AOC says Pelosi is "singling out" women of color in Congress
Rep. Alexandria Ocasio-Cortez, Rep. Donna Shalala listen to House Speaker Nancy Pelosi. Photo: Alex Wong/Getty Images
Rep. Alexandria Ocasio-Cortez (D-N.Y.) accused House Speaker Nancy Pelosi (D-Calif.) of "singling out" newly elected women of color in Congress, in an interview with the Washington Post on Wednesday.
"When these comments first started, I kind of thought that she was keeping the progressive flank at more of an arm’s distance in order to protect more moderate members, which I understood. But the persistent singling out … it got to a point where it was just outright disrespectful … the explicit singling out of newly elected women of color."
The big picture: Ocasio-Cortez made the comments after Pelosi warned progressives in a closed-door meeting Wednesday to privately air party grievances, according to WashPost, Politico, USA Today and other outlets, citing sources present in the room.
- The outlets quote Pelosi as saying, "You got a complaint? You come and talk to me about it. But do not tweet about our members and expect us to think that that is just OK."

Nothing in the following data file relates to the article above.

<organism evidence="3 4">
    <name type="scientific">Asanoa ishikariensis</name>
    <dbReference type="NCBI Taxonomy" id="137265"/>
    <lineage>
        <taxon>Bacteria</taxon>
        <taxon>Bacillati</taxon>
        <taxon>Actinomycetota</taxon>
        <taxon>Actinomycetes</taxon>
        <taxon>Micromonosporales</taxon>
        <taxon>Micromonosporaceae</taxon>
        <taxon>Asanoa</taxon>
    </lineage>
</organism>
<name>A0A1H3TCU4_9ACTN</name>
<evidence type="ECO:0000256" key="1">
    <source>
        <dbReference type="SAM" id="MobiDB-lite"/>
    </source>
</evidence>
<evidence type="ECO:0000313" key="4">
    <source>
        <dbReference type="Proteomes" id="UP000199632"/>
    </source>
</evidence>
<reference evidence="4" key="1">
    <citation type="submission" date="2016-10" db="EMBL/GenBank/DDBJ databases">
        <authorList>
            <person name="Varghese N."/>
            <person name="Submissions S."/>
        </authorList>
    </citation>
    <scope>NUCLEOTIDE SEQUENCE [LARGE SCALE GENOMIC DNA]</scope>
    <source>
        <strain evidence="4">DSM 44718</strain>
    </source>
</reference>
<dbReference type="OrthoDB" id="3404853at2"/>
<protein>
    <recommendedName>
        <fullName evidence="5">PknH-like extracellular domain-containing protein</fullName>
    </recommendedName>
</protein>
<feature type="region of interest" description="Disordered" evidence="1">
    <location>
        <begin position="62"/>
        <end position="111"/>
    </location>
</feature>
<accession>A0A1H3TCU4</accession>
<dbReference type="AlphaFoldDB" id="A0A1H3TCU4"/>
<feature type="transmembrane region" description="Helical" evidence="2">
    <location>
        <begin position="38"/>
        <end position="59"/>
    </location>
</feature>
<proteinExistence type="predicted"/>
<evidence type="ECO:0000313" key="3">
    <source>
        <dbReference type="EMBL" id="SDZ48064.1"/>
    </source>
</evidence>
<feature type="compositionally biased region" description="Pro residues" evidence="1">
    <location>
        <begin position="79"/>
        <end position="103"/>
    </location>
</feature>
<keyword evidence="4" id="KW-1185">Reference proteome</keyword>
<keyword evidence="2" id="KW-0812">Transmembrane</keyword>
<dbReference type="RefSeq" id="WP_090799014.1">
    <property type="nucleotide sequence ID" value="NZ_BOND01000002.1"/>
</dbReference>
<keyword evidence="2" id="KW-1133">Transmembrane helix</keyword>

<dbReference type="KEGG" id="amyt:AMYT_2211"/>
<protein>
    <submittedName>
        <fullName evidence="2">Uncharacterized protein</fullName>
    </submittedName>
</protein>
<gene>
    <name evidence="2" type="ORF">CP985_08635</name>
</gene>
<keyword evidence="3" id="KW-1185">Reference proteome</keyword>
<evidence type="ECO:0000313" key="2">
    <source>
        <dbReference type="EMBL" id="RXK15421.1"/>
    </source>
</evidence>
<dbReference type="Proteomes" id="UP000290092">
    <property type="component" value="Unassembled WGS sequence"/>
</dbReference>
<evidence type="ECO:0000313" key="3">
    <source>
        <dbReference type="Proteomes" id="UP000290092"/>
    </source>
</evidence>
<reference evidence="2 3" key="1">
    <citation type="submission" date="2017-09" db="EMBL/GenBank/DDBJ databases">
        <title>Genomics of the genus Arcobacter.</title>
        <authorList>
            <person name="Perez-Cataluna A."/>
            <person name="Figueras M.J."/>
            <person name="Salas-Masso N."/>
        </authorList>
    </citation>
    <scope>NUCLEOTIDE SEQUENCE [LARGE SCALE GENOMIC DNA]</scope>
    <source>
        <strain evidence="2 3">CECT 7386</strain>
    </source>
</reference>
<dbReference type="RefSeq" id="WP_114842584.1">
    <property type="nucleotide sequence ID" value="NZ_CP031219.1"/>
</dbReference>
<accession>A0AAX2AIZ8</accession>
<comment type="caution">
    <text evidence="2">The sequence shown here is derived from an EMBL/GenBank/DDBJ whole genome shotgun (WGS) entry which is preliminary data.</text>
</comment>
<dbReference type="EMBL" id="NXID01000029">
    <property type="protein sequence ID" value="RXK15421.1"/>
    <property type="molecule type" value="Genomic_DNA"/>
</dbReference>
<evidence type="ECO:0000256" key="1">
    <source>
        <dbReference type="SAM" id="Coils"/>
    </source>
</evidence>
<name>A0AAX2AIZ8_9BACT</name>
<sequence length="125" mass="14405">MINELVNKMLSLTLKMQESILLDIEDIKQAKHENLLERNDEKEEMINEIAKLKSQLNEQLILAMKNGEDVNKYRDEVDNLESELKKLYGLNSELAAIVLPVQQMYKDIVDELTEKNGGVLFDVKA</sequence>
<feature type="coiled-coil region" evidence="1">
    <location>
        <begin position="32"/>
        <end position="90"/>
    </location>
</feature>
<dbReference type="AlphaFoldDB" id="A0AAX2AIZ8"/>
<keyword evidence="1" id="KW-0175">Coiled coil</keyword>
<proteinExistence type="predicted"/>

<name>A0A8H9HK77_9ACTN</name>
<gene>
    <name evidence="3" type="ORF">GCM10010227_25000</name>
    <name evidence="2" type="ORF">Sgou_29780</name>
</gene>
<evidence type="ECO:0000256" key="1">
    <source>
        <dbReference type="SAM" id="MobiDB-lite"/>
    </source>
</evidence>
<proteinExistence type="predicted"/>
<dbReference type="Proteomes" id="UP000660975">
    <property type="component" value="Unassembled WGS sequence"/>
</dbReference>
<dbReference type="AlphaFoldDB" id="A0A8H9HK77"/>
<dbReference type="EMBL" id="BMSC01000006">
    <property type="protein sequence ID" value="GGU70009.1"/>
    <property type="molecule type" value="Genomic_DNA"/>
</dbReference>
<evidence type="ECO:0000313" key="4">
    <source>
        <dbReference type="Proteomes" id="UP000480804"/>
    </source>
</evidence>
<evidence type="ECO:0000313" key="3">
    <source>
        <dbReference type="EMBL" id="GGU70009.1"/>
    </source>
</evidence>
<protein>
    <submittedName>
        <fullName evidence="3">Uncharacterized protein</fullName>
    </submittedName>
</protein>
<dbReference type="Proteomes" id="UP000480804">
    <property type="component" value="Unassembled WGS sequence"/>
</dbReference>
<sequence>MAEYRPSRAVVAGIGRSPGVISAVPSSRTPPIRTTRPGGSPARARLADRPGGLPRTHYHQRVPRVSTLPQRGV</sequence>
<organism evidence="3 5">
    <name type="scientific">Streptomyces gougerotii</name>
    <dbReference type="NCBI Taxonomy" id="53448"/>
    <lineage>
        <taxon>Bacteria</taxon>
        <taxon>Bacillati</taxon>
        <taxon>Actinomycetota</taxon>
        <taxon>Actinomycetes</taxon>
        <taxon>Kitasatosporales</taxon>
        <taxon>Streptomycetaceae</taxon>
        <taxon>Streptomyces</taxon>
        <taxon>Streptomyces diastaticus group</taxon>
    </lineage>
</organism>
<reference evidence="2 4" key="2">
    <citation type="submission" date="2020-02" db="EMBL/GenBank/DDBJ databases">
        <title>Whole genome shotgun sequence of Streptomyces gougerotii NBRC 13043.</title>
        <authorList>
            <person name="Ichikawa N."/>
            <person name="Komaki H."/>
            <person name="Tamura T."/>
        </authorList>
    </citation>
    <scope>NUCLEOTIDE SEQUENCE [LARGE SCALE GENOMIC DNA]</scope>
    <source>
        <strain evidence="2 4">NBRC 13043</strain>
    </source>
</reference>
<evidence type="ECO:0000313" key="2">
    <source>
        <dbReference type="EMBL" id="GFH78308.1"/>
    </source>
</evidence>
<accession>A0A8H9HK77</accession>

- Rep. Ayanna Pressley (D-Mass.) told WashPost she found Pelosi's comments "demoralizing."
"I am worried about the signal that it sends to people I speak to and for, who sent me here with a mandate, and how it affects them."— Rep. Pressley
Context: Both parties have publicly aired disagreements in recent days. On Saturday, Pelosi singled out Reps. Ilhan Omar (D-Minn.), Rashida Tlaib (D-Mich.) Ayanna Pressley (D-Mass.) and Ocasio-Cortez in an interview with the New York Times.
"All these people have their public whatever and their Twitter world. But they didn’t have any following. They’re four people and that’s how many votes they got."
- Ocasio-Cortez tweeted in response, "That public 'whatever' is called public sentiment. And wielding the power to shift it is how we actually achieve meaningful change in this country."
Why it matters: The situation highlights the political and generational divide between the most powerful woman in U.S. politics and the progressives trying to push the party left, as WashPost notes.